or flowers thick and bright
as they were.
                       Later when we ate 
the homemade muffins 
contemplating our life’s joys 
and sorrows family and friends
we had and miss I asserted 
that I ranked Carol’s muffins
high among life’s joys 
at which point he snarled, 
“I’m afraid they just go 
right through me.” 
                           Three months 
later Carol’s postcard came 
in perfect hand telling 
of his courage and where 
in nearby mountains 
they would pour his ashes                        
now dissolved in ground 
and loam and cow cakes
and on Catskill’s orange 
Canna lilies.
                        My view is
Mt. Washington
would have hung them longer
in the air. And while the illusion                                                                                
of his essence swirls around
me like Freud’s bees of the id
I begin to till the vessel
of his death’s exigent course
toward “Beauty’s” urging me
into things I do not know
and far beyond those which
I used to think I did.

One of his enduring traits
was the gift of gallows humor
that got him and those
around him through the pain
and fear of death’s oblivion.

And as we gathered
for goodbyes at the door
that afternoon in Willow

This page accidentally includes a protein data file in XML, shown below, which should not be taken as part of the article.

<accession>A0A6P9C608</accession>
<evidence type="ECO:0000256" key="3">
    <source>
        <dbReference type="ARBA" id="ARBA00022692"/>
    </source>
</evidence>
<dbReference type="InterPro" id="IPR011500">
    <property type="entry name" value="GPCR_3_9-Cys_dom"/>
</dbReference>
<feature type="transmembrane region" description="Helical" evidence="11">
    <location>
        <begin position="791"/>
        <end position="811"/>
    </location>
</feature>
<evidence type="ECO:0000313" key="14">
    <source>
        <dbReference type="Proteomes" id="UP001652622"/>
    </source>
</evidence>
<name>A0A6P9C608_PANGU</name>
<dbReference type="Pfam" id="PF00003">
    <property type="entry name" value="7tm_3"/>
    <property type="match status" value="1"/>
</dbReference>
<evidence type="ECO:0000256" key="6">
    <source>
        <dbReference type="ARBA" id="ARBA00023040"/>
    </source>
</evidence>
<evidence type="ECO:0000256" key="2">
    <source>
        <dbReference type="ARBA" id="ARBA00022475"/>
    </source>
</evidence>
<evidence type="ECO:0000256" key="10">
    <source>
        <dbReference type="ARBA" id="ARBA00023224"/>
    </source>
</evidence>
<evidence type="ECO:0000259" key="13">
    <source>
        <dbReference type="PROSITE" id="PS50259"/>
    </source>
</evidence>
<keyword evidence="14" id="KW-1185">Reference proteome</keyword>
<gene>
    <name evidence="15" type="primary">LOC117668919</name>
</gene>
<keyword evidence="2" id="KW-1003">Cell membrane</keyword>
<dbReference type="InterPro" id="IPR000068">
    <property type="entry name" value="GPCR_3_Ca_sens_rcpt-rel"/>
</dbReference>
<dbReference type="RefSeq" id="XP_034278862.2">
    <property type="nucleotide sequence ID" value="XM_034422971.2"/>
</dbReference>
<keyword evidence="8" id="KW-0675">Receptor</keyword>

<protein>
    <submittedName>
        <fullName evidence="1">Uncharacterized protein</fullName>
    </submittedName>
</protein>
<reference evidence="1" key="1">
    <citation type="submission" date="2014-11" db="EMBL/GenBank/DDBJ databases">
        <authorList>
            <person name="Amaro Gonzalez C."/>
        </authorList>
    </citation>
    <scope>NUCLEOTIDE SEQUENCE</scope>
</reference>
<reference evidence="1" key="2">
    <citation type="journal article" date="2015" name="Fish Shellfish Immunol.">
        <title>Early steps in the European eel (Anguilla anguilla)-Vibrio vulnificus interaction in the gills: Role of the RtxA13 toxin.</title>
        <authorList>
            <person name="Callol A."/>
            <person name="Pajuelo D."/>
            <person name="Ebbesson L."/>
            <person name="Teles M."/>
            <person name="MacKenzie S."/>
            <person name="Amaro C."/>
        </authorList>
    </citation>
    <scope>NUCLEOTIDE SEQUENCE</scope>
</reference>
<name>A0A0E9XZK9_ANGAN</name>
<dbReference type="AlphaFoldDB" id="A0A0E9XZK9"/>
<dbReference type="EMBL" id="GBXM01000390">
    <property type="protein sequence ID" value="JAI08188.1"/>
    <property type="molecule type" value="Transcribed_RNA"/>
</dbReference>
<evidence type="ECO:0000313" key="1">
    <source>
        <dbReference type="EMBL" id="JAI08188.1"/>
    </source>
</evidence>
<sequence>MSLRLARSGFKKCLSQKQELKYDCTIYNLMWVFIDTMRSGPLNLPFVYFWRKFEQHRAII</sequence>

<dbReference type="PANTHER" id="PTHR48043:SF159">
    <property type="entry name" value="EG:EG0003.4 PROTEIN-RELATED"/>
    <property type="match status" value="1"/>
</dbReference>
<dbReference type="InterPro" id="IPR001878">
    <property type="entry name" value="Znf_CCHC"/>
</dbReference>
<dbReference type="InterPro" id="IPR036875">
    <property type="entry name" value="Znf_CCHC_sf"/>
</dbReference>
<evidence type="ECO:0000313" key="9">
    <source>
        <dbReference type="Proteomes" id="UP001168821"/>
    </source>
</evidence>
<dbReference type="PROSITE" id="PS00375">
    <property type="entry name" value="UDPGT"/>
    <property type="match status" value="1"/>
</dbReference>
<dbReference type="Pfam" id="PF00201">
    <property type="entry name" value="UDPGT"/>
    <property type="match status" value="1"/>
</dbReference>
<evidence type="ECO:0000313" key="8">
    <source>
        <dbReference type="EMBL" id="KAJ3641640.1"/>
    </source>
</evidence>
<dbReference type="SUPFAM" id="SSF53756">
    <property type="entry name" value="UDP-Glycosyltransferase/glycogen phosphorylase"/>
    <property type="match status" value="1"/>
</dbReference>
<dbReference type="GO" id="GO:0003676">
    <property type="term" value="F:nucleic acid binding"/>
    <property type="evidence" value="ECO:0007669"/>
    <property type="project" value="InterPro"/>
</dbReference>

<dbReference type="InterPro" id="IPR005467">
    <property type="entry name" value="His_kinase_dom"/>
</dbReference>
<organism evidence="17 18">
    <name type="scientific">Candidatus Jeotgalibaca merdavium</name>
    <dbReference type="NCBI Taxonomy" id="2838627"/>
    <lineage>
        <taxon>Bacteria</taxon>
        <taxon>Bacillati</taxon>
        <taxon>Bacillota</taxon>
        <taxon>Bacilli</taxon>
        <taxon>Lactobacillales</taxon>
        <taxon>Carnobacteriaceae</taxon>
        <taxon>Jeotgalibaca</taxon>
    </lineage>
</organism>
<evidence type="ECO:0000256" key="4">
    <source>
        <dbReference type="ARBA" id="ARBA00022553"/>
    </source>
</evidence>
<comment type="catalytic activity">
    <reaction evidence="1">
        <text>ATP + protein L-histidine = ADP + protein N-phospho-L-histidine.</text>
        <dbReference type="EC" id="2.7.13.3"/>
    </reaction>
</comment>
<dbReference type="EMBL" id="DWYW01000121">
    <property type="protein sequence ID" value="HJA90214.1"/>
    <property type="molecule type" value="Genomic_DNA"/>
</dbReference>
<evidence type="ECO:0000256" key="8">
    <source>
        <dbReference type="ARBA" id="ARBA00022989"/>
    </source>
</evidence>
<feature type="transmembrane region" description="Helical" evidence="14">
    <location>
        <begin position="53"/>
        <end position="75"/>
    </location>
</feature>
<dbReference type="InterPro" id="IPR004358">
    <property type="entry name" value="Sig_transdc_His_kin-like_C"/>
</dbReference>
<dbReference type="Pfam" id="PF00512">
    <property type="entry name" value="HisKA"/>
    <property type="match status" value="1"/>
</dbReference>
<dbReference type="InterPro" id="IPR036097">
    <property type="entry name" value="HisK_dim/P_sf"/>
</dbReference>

the cows again were lowing.
And we were hugging
when he quipped “O if only
you could lend me some
of your own body weight!”

Then during the long drive
home we could yet hope
for his recovery—but one
that never came about.

Tonight getting into bed
my wife and I recounted
those two days in Willow.
At 10:30 we could hear
distant Amtrak rumblings
down the River James.

And at 11:00 a pair
of great-horned owls plotted
bearings at the minor third
“for trapping supper”
and I said I would not want
to be a vole right now.
                                    And she
replied minutes before sleep
“Sounds point to a world
of constancy and change.”                                                                                         

I go to the laundry room
and gaze at pants and shirts
and underthings drying
in the vortex that as a kid
I used to watch intently
as kids do when they thrust
and cling and fly apart.
But it’s mid-night now
and I switch the dryer off.

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Prospect Park

You’re straining not to squint in bright sun
after you’d already swallowed tears
when Mom scolded you for grass stains
on you dress.
                      And I remember breezes
trembling distant sounds of bagpipes
from the Army Arch that dusting
your cheek with auburn hair skittered
dry leaves to me off camera.
                                               In your lap
Mrs. Hershey’s coal black spaniel
made you smile at the shutter click
when in wake of yawning it caught
its bright red tongue between its lips

what Mom called a piece of felt sewn on
now the only color not yet faded.

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Richard Becker’s poetry has appeared in The Baltimore Review, America: The National Catholic Review, Columbia: A Magazine of Poetry and Prose, Cold Mountain Review, and is forthcoming in Main Street Rag. His sequence, “Fates,” was a 2008 Chapbook of The Literary Review. Becker, a concert pianist and composer, is an Associate Professor of Music at University of Richmond where he is Head of Piano Studies.